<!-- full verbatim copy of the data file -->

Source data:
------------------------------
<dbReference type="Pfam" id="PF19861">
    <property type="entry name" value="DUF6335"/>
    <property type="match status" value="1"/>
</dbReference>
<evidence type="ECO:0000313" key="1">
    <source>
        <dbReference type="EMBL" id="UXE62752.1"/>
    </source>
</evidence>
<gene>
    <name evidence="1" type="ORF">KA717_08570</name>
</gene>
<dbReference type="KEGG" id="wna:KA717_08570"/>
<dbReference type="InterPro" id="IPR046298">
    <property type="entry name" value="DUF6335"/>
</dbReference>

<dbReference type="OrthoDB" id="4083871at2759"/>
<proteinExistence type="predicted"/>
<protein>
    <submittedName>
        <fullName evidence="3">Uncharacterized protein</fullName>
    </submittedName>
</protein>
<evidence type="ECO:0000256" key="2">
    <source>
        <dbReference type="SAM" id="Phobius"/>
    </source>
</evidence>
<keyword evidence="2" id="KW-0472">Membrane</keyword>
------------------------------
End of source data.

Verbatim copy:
<dbReference type="Pfam" id="PF19861">
    <property type="entry name" value="DUF6335"/>
    <property type="match status" value="1"/>
</dbReference>
<evidence type="ECO:0000313" key="1">
    <source>
        <dbReference type="EMBL" id="UXE62752.1"/>
    </source>
</evidence>
<gene>
    <name evidence="1" type="ORF">KA717_08570</name>
</gene>
<dbReference type="KEGG" id="wna:KA717_08570"/>
<dbReference type="InterPro" id="IPR046298">
    <property type="entry name" value="DUF6335"/>
</dbReference>

<dbReference type="OrthoDB" id="4083871at2759"/>
<proteinExistence type="predicted"/>
<protein>
    <submittedName>
        <fullName evidence="3">Uncharacterized protein</fullName>
    </submittedName>
</protein>
<evidence type="ECO:0000256" key="2">
    <source>
        <dbReference type="SAM" id="Phobius"/>
    </source>
</evidence>
<keyword evidence="2" id="KW-0472">Membrane</keyword>